How To Make A Mortice And Tenon Joint Using Machinery
The traditional mortice and tenon joint has been around forever and is used more than any other method of joining sections of timber together. Forming an incredibly strong joint, it’s also very versatile, being used in fine furniture through to oak frame buildings.
There are numerous variations of the mortice and tenon joint, as well as various methods of cutting this joint. The modern morticer machine and bandsaw are the perfect partners for this.
What you'll need
Here's your handy how-to on how to make a mortice and tenon using machinery:
Marking out the mortice
To mark out the mortice, select the size of chisel that you require, set up a mortice gauge to the size of the chisel, then measure and set up the position of the head of the mortice gauge and lock it in place.
As we are marking out a mortice on the end of a section of timber, a cutting gauge can be used. Set this up to the width of the rail; if the position of the mortice means the cutting gauge cannot be used then a square and marking knife will be used. Scribe a short line across the grain within the area where the mortice will be located. The idea of the short line is this will be covered by the rail, if a line is scribed across the whole width of the section of timber the cut line will show on the completed joint.
Use the mortice gauge, working from the short-crosscut scribe line, towards the end of the timber, to mark out the width of the mortice. If this is central within a length of timber, use the points of the mortice gauge pushed firmly into the length lines of the mortice, this will act as a start-stop point for the mortice gauge, ensuring that you don’t overrun.
The stop point on the end can then be scribed in place cutting between the mortice gauge lines.
With the mortice chisel set up in place within the machine, use the back fence to ensure that the chisel is parallel to the fence and that the flute is positioned on either the right or left-hand face of the machine and not the front. Otherwise, this will cause the chisel to clog on the waste which will result in splitting the chisel. With the workpiece held in place in the machine, note that the clamp is not holding the work where the mortice will be cut, as this will put pressure on the chisel when cutting. Move the table forward or backward to set up the chisel position in line with the marked-out mortice. The length stops can then be set up to limit the amount of right-to-left table movement, and to make this repeatable, clamping on a length stop ensures that the workpieces are set up in the same location. The last remaining item to set is the depth of the cut. With all of this now setup, now plug into the mains power.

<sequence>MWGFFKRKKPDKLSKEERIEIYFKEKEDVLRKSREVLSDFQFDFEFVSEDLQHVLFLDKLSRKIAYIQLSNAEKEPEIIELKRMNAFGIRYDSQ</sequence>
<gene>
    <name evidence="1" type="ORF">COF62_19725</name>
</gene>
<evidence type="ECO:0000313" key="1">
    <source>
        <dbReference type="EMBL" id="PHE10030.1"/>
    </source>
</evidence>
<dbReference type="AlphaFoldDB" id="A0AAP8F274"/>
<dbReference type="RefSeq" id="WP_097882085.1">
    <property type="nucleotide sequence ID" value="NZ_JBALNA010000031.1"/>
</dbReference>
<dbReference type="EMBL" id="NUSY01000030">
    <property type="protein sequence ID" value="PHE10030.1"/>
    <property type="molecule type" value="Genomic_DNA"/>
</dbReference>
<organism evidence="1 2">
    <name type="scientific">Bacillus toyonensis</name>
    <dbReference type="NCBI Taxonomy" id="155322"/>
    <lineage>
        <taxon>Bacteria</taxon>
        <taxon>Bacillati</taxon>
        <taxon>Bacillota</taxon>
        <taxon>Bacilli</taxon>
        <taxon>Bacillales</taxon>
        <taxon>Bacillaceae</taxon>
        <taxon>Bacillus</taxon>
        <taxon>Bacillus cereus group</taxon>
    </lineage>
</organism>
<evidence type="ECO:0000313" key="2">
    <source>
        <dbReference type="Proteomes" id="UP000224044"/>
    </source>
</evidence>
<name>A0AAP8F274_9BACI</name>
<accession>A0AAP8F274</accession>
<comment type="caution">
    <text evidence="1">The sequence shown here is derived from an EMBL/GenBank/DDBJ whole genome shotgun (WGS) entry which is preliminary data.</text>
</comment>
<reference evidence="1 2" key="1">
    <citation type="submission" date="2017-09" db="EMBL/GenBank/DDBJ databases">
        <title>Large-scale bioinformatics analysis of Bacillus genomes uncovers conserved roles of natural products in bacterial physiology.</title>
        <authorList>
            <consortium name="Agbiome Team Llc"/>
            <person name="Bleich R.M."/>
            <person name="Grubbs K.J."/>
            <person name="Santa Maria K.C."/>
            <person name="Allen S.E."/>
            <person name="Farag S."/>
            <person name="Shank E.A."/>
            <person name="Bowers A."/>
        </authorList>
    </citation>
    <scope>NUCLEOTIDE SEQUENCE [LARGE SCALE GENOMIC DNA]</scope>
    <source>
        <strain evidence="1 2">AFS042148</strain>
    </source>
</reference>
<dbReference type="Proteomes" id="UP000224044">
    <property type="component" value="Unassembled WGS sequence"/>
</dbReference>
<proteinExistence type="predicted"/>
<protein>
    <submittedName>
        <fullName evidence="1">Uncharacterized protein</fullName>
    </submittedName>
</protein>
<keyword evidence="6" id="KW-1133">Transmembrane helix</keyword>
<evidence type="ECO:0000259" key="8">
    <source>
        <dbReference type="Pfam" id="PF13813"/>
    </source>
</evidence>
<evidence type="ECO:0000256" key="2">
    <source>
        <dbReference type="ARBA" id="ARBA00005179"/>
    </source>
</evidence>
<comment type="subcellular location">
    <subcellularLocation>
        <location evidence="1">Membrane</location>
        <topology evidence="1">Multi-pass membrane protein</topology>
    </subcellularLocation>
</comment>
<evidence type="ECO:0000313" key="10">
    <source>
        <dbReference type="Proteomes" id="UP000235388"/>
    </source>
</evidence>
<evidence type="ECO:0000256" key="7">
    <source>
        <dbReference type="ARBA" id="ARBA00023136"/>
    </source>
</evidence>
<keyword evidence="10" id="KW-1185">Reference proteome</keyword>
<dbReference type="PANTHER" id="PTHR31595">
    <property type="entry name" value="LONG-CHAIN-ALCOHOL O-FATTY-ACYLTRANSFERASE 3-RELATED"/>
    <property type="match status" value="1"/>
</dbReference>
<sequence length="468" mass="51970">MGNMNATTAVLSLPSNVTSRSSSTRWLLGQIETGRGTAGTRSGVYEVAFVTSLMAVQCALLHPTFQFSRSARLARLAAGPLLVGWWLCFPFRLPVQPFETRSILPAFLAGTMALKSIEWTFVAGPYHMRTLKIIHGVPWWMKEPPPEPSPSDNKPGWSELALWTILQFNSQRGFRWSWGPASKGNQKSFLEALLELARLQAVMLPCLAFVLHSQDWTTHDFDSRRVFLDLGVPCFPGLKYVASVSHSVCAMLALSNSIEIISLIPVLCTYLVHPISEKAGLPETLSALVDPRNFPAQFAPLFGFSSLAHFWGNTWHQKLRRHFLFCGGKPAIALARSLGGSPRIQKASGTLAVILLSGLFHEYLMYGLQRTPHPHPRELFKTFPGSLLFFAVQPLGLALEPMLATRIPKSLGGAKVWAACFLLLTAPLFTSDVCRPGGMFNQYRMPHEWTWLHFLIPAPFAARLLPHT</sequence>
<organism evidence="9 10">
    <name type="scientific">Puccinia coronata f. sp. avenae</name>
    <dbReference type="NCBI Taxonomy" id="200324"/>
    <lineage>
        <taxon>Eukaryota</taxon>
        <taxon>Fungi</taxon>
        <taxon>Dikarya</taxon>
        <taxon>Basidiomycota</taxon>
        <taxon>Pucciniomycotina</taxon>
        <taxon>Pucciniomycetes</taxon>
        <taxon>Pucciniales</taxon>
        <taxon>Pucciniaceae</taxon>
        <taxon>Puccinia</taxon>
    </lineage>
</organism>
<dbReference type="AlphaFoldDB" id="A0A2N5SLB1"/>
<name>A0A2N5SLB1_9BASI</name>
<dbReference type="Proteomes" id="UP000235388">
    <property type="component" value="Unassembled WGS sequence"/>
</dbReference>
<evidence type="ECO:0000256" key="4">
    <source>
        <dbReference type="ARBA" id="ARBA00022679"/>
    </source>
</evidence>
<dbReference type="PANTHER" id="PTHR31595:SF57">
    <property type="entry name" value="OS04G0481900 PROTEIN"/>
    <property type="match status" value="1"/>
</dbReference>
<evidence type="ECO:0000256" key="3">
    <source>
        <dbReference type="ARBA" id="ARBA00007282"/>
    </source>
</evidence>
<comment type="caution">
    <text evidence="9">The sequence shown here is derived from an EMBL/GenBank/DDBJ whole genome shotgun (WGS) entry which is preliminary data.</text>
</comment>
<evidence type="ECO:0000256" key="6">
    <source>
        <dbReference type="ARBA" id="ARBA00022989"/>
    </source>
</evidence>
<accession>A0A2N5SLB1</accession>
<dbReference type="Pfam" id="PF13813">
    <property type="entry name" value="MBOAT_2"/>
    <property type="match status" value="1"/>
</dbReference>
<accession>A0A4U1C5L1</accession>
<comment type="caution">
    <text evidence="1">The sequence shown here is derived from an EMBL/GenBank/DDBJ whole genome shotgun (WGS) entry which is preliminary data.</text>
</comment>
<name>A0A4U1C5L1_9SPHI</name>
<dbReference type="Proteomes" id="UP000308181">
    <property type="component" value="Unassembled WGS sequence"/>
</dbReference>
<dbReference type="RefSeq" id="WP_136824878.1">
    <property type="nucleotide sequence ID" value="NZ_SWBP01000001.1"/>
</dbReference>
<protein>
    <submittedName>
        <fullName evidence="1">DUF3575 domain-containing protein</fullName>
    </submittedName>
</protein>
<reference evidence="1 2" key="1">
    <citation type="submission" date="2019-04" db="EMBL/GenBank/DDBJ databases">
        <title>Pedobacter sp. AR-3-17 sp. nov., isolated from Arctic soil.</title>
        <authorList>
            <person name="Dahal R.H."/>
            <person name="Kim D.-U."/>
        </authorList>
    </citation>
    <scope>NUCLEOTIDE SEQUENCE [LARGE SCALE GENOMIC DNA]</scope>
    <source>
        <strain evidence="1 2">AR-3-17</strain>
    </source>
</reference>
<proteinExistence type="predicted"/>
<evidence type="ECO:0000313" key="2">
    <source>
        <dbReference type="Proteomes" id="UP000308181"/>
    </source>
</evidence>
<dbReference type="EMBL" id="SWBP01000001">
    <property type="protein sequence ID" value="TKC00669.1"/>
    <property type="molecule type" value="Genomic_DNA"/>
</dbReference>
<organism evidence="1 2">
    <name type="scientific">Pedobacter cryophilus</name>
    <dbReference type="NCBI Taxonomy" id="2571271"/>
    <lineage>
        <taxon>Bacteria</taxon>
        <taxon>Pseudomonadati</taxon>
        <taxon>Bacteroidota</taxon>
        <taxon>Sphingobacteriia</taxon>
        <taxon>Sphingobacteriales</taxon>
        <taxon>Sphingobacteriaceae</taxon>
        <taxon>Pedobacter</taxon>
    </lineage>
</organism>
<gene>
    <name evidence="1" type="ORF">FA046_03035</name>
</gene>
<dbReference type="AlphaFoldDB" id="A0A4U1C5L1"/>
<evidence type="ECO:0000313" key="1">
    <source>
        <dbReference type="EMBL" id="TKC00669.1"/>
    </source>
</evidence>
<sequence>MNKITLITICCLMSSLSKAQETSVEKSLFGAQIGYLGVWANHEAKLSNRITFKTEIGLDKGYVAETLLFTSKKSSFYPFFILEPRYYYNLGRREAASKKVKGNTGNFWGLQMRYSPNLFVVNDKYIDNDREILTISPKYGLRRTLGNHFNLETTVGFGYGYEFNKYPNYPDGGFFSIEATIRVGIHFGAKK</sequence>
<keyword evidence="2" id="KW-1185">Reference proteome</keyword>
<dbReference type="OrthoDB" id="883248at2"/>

Cutting the mortice
The first cut is important; starting with the flute facing away from the length of the cut, take a light cut down to the set depth. This is done in short bursts to remove the waste, which has to be carried up the depth of the cut within the chisel. If this is too heavy a cut, this can clog up the chisel, which can split the chisel or snap the auger. Material density is important to remember, also. With the first cut done, rotate the handle to move the worktable, so that the workpiece is moved by about half the width of the chisel, then do the next cut. The waste from this will come out of the open slot of the chisel and go into the first cut hole - repeat this along the length, to complete the desired mortice length.
Most machine morticers have a depth stop that can be set up to do two different depths of cut, this allows the main mortice and then the haunch to be set and quickly machined.
Marking out the tenon
Measure the depth of the mortice then take 2mm off to ensure that the tenon does not bottom out. Set this measurement up on a cutting gauge and scribe around the section of timber working off the prepared end.
Measure the haunch length and depth, then transfer these measurements to mark out the size and position of the tenon.
Set up the mortice gauge to the width of the chisel used, then using one of the scribes mark a small line working off either side of the section of timber to centralize this, (if the tenon is offset, set up as required). With the marking gauge set scribe out the position of the tenon, working off the face side, marking along the grain and stopping at the scribe line that indicates the overall length of the tenon. If using a wheel marking gauge, engage each of the wheels separately as this is easier to control. This completes the marking out.
Cutting the tenon
This can be done using several machines, but the bandsaw makes easy work of this.
Check that the bandsaw is correctly set up: the blade to table and fence to table need to be square.
Set up the position of the fence to cut the shoulder lines and clamp a block onto the rear of the fence to create a stop block to limit the depth of cut - use a mitre fence (ensure this is square to the main fence). Cut the shoulder line to the depth. Keep the bandsaw guides as low to the work as possible as this is safer and will also result in a more accurate cut.
Reset the position of the fence to cut crosscut and rip along the grain to form the haunch section of the tenon. The stop block clamped onto the fence can also be used.
Position the bandsaw fence to rip cut to remove the tenon cheeks. Reset the rear stop block in position to line up with the tenon shoulder line, double check these, ensure that the blade is cutting on the waste side of the line. Also, ensure the blade guides are low to the work and feed slowly to ensure that an accurate cut is achieved.
Fit the mortice and tenon together.